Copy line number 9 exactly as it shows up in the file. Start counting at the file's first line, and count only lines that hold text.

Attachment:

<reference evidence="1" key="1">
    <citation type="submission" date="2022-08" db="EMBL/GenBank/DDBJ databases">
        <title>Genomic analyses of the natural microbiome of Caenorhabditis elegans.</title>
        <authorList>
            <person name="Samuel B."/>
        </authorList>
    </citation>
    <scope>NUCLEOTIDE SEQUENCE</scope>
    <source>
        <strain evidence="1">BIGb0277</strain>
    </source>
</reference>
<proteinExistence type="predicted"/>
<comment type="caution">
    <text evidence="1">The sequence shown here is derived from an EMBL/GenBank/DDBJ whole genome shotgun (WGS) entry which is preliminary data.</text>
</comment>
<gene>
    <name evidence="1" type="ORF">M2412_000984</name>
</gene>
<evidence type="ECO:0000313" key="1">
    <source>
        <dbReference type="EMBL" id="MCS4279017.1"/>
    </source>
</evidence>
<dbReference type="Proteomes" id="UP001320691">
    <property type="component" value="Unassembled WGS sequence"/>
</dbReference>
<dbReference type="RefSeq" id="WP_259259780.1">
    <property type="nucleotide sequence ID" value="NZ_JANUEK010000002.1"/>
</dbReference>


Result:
    <source>